Ripples of the Universe: Spirituality in Sedona, Arizona (Class 200: New Studies in Religion) (Paperback)

Ripples of the Universe: Spirituality in Sedona, Arizona (Class 200: New Studies in Religion) By Susannah Crockford Cover Image

Ripples of the Universe: Spirituality in Sedona, Arizona (Class 200: New Studies in Religion) (Paperback)

Ask a random American what springs to mind about Sedona, Arizona, and they will almost certainly mention New Age spirituality. Nestled among stunning sandstone formations, Sedona has built an identity completely intertwined with that of the permanent residents and throngs of visitors who insist it is home to powerful vortexes—sites of spiraling energy where meditation, clairvoyance, and channeling are enhanced. It is in this uniquely American town that Susannah Crockford took up residence for two years to make sense of spirituality, religion, race, and class.

Many people move to Sedona because, they claim, they are called there by its special energy. But they are also often escaping job loss, family breakdown, or foreclosure. Spirituality, Crockford shows, offers a way for people to distance themselves from and critique current political and economic norms in America. Yet they still find themselves monetizing their spiritual practice as a way to both “raise their vibration” and meet their basic needs. Through an analysis of spirituality in Sedona, Crockford gives shape to the failures and frustrations of middle- and working-class people living in contemporary America, describing how spirituality infuses their everyday lives. Exploring millenarianism, conversion, nature, food, and conspiracy theories, Ripples of the Universe combines captivating vignettes with astute analysis to produce a unique take on the myriad ways class and spirituality are linked in contemporary America.
Susannah Crockford is a postdoctoral researcher in anthropology at the University of Ghent, Belgium.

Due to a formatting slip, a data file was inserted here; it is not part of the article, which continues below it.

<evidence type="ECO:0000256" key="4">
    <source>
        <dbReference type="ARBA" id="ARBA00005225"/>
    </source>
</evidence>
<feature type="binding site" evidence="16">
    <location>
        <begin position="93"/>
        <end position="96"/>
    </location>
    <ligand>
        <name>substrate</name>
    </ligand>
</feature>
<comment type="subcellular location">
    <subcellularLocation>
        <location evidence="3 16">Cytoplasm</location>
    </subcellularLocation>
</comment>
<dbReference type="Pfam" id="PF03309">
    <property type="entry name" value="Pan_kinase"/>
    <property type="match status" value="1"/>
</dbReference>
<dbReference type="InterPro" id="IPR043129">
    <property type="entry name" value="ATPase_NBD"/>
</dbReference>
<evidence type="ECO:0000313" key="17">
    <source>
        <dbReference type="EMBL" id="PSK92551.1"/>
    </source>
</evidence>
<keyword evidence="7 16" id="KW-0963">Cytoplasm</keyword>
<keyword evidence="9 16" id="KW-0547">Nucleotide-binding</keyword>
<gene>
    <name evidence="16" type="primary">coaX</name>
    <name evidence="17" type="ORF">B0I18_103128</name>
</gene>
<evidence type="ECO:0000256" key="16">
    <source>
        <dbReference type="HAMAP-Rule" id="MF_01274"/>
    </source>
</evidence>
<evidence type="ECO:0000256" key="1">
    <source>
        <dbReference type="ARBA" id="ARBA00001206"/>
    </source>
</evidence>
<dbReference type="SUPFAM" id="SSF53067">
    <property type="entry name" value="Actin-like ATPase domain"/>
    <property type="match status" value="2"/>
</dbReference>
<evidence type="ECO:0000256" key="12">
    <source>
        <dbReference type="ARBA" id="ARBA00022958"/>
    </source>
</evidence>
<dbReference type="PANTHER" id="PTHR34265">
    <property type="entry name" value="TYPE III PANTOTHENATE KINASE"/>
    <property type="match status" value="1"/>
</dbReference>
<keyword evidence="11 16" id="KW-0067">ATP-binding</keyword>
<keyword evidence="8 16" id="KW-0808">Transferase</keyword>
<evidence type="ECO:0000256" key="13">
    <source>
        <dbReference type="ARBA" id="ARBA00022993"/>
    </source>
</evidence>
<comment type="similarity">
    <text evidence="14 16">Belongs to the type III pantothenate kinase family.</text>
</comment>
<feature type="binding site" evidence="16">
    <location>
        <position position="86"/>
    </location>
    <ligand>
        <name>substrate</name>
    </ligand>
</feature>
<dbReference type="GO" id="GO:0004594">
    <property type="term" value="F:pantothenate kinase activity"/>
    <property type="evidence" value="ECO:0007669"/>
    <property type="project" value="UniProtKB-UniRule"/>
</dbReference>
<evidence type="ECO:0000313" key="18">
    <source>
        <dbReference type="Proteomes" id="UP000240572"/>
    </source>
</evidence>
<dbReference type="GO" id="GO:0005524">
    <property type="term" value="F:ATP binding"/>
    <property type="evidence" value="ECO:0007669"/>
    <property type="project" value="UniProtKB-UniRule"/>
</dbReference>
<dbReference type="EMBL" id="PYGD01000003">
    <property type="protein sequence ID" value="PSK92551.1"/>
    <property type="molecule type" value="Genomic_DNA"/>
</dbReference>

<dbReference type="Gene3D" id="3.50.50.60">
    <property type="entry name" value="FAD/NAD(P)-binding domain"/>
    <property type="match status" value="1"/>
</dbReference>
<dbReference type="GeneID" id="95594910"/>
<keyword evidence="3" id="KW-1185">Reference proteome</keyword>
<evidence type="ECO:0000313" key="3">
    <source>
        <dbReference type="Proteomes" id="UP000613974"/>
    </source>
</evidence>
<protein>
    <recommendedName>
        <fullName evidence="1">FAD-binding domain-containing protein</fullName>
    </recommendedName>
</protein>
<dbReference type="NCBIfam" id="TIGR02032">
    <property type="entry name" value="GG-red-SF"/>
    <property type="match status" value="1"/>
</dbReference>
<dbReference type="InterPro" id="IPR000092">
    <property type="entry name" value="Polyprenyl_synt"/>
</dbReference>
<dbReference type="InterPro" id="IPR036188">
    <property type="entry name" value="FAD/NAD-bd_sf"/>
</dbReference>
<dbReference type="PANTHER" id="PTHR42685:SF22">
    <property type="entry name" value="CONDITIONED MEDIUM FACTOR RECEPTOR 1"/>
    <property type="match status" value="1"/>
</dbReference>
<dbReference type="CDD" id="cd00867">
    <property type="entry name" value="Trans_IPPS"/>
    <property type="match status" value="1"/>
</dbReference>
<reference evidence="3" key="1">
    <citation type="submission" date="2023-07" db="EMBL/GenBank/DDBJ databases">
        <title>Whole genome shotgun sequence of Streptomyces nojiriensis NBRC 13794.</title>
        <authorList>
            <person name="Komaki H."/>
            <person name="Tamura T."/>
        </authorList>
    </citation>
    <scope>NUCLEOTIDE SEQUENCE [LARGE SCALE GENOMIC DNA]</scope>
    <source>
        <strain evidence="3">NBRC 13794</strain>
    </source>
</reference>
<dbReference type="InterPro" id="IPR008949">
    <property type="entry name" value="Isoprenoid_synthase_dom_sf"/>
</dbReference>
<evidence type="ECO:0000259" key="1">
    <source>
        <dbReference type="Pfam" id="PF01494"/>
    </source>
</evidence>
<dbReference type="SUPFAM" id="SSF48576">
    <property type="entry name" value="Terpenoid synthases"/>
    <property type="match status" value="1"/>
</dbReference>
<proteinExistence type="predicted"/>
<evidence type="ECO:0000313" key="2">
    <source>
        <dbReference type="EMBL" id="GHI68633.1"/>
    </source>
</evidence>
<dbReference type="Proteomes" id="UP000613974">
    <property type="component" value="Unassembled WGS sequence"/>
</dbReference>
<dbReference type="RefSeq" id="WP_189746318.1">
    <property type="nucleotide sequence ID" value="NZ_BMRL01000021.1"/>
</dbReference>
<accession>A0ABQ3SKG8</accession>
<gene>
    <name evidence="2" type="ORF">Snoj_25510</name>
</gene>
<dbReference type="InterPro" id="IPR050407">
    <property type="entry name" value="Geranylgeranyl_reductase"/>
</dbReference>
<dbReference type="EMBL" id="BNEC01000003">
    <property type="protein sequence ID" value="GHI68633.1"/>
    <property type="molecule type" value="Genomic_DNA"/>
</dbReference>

Product Details ISBN: 9780226778075
ISBN-10: 022677807X
Publisher: University of Chicago Press
Publication Date: June 3rd, 2021
Pages: 248
Series: Class 200: New Studies in Religion
"This elegantly written report from an ethnographic field study is a rich witness to a US landscape and the spiritual seekers who developed a visceral connection to the region’s 'energies'. . . . At once strikingly empathic and analytic, Crockford employs theories from religious studies, critical theory, and political science to explain behaviors of those who have little control over corporate or governmental policies that determine their existence."
— Choice

"Crockford’s Ripples of the Universe is an excellent introduction to New Age ‘spirituality’ as it is practiced ‘on the ground’ in 21st-century America. I predict the book will be widely read, especially by students of new religious movements, sociology of religion in the United States, and critical cultural studies. Engagingly written, methodologically clear, and well-illustrated, Ripples of the Universe will also be an ideal text for graduate seminars on these topics."
— Religion

"A valuable work . . . sensitive and multi-dimensional. The book illuminates how many people have given up the normal life of jobs and family to become, in effect, renunciates and even mendicants, struggling to survive in a society that grants them no recognition."